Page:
Patients with Metal Hip Implants May Want to Consider Regular Blood Tests
A recent study published in the British Medical Journal Open reported that an elevated level of cobalt in the blood was an important risk factor for future hip implant failure. Researchers examined patients who had been implanted with metal-on-metal (MoM) hip devices, like the recalled DePuy ASR and the Smith & Nephew Birmingham. These implants and other MoM devices like them have been linked with complications like tissue damage, bone loss, and swelling, all of which can lead to premature loosening and revision surgery.
While the FDA currently recommends against routine blood metal ion testing in patients who are suffering no symptoms, the authors of this study suggested the organization rethink that recommendation.
Study Results Show Cobalt Matters
For the study, researchers reviewed blood metal ion screening data and outcomes for 278 patients who had gone through hip resurfacing, a bone-saving procedure similar to a total hip replacement.
Researchers then looked at the seven-year risk of failure with the implants, compared to blood levels of cobalt. The results showed:
- Male patients with 10 mcg/L cobalt had nearly a 22 percent higher risk of failure with the DePuy ASR, and a 2.6 percent higher risk with the Smith & Nephew Birmingham
- Female patients with 10 mcg/L cobalt had nearly a 43 percent higher risk of failure with the DePuy ASR and a nearly 6 percent increased risk with the Smith & Nephew Birmingham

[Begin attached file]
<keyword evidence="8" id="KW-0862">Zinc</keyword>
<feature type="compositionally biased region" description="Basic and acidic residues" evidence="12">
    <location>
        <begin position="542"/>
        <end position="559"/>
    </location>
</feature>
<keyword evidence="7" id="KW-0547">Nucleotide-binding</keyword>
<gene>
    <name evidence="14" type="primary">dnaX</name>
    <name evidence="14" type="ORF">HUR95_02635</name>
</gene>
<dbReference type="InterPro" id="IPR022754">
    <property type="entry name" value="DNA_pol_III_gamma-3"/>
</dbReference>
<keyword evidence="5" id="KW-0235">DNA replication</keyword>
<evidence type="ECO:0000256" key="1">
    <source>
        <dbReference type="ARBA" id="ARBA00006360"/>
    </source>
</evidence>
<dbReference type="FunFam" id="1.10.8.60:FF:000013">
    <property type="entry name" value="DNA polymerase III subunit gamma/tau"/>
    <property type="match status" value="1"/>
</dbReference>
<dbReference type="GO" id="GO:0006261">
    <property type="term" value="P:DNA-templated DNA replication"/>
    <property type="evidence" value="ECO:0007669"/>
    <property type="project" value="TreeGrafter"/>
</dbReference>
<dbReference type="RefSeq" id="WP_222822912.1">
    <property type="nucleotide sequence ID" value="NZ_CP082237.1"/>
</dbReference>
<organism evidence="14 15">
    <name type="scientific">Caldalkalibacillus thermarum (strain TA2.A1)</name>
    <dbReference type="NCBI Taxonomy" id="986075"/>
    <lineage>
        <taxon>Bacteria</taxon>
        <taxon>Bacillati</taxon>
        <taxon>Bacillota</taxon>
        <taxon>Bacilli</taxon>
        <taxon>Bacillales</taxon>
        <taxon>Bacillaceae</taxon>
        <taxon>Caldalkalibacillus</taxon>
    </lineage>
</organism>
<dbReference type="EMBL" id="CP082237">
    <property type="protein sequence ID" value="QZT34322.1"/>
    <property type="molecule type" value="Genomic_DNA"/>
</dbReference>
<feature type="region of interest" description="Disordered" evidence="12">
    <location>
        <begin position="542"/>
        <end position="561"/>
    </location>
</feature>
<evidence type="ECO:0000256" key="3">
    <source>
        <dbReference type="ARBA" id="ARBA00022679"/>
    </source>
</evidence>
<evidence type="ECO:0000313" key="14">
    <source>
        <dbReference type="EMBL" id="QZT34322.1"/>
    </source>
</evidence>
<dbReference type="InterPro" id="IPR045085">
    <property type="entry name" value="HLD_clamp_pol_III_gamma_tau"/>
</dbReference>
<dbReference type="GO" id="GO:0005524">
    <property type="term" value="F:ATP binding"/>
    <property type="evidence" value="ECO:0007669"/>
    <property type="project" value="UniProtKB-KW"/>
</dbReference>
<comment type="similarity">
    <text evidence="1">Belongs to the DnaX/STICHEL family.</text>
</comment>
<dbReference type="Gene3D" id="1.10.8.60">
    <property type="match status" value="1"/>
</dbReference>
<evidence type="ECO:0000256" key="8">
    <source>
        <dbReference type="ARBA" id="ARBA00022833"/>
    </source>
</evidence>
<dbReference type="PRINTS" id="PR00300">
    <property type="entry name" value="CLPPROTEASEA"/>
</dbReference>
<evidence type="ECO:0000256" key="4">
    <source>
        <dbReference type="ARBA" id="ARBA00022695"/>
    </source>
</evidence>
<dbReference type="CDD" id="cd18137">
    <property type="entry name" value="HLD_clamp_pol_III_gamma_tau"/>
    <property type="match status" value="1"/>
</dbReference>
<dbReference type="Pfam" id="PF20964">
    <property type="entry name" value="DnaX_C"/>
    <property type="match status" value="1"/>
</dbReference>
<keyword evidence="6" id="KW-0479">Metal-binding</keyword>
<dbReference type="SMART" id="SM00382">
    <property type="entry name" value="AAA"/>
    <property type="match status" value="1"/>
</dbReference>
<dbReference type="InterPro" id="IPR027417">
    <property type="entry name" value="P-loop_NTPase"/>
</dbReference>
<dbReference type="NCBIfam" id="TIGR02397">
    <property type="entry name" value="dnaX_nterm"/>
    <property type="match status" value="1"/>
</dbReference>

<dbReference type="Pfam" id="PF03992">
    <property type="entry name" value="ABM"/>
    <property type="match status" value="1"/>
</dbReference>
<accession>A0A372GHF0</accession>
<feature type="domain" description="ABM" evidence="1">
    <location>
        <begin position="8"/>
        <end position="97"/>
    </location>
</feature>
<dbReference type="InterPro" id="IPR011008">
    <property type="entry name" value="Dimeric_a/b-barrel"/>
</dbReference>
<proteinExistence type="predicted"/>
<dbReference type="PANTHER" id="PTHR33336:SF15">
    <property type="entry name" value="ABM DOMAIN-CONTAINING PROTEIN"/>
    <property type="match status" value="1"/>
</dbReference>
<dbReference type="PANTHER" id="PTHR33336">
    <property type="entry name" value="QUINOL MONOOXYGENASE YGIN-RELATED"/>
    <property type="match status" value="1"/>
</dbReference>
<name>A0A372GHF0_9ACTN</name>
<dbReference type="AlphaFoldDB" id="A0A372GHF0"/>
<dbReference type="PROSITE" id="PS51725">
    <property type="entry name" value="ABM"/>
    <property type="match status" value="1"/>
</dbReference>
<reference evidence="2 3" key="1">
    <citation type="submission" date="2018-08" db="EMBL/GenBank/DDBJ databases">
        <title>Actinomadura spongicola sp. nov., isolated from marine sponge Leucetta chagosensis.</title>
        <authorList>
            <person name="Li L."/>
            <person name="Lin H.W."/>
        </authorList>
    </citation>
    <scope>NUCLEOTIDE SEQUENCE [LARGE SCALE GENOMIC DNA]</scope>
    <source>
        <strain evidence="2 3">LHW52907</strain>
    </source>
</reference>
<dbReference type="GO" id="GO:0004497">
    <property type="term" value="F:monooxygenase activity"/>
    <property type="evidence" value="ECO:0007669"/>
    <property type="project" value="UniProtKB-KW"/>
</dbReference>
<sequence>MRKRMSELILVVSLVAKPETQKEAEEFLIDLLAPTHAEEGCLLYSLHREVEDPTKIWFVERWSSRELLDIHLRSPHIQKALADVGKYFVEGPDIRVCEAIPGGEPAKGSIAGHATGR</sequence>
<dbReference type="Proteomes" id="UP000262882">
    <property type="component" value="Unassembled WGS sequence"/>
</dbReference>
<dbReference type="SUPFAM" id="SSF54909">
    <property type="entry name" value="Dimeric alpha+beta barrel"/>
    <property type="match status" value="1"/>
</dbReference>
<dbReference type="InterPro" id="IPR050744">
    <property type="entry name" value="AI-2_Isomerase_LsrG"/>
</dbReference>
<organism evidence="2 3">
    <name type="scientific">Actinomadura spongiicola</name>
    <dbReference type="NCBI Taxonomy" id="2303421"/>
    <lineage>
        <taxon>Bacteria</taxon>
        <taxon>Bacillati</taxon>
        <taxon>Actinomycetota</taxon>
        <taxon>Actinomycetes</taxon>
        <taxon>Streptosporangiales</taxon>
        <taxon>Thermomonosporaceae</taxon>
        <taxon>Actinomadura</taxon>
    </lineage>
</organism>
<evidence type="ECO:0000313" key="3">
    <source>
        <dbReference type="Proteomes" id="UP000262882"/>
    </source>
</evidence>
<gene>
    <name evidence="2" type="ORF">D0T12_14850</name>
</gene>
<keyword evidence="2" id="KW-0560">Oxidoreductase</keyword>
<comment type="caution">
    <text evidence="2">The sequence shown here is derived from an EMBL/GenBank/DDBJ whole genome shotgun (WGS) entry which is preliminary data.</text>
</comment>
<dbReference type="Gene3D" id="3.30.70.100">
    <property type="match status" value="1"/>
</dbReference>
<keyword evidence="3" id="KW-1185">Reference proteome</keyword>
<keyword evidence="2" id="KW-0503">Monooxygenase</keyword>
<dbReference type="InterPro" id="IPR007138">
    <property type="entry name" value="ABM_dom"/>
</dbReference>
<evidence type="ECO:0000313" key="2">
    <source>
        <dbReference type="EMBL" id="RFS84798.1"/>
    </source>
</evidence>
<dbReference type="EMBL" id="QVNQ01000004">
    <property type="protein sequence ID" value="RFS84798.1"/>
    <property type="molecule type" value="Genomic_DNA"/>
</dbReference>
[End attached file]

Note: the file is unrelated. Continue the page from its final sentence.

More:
Overall, patients with 10 or more mcg/L of cobalt were more likely to experience implant failure seven years after the initial implantation than patients who had lower levels of cobalt in their blood.
Regular Blood Tests Suggested
Though this particular study didn’t examine other types of MoM hip implants, such as the Zimmer Durom Cup or the Stryker Rejuvenate, the researchers noted this limitation and suggested further studies, as the results may apply to these implants as well.
At this point, the authors stopped short of recommending regular blood tests for those with total hip replacements, but did suggest that those who have gone through hip resurfacings with MoM products keep an eye on their blood.
“Ion concentrations, if low,” the authors wrote, “can be reassuring to both patients and surgeons and can also allow rationalization of resources. Grossly elevated ion concentrations indicate the risk of early prosthetic failure and can be used to direct further investigations or implement closer follow-up.”
Companies Facing Hip Lawsuits
DePuy Orthopaedics and parent company Johnson & Johnson implemented a voluntary product recall in August 2010, withdrawing the DePuy ASR from the market. The first of over 10,000 lawsuits against the companies resulted in an $8.34 million verdict for the plaintiff.
Stryker also recalled the Rejuvenate and ABG II systems in July 2012, citing concerns about fretting and corrosion. Though MoM implants were initially marketed to be more durable and better suited to younger, more active patients, post-marketing reports and studies indicated they created additional complications and were more likely to fail prematurely than implants made of combination ingredients.
In January 2013, the FDA issued a safety communication on MoM hip implants, stating that the have “unique risks in addition to the general risks of all hip implants.” They have proposed new regulations that would require manufacturers to test for safety and effectiveness prior to market launch.
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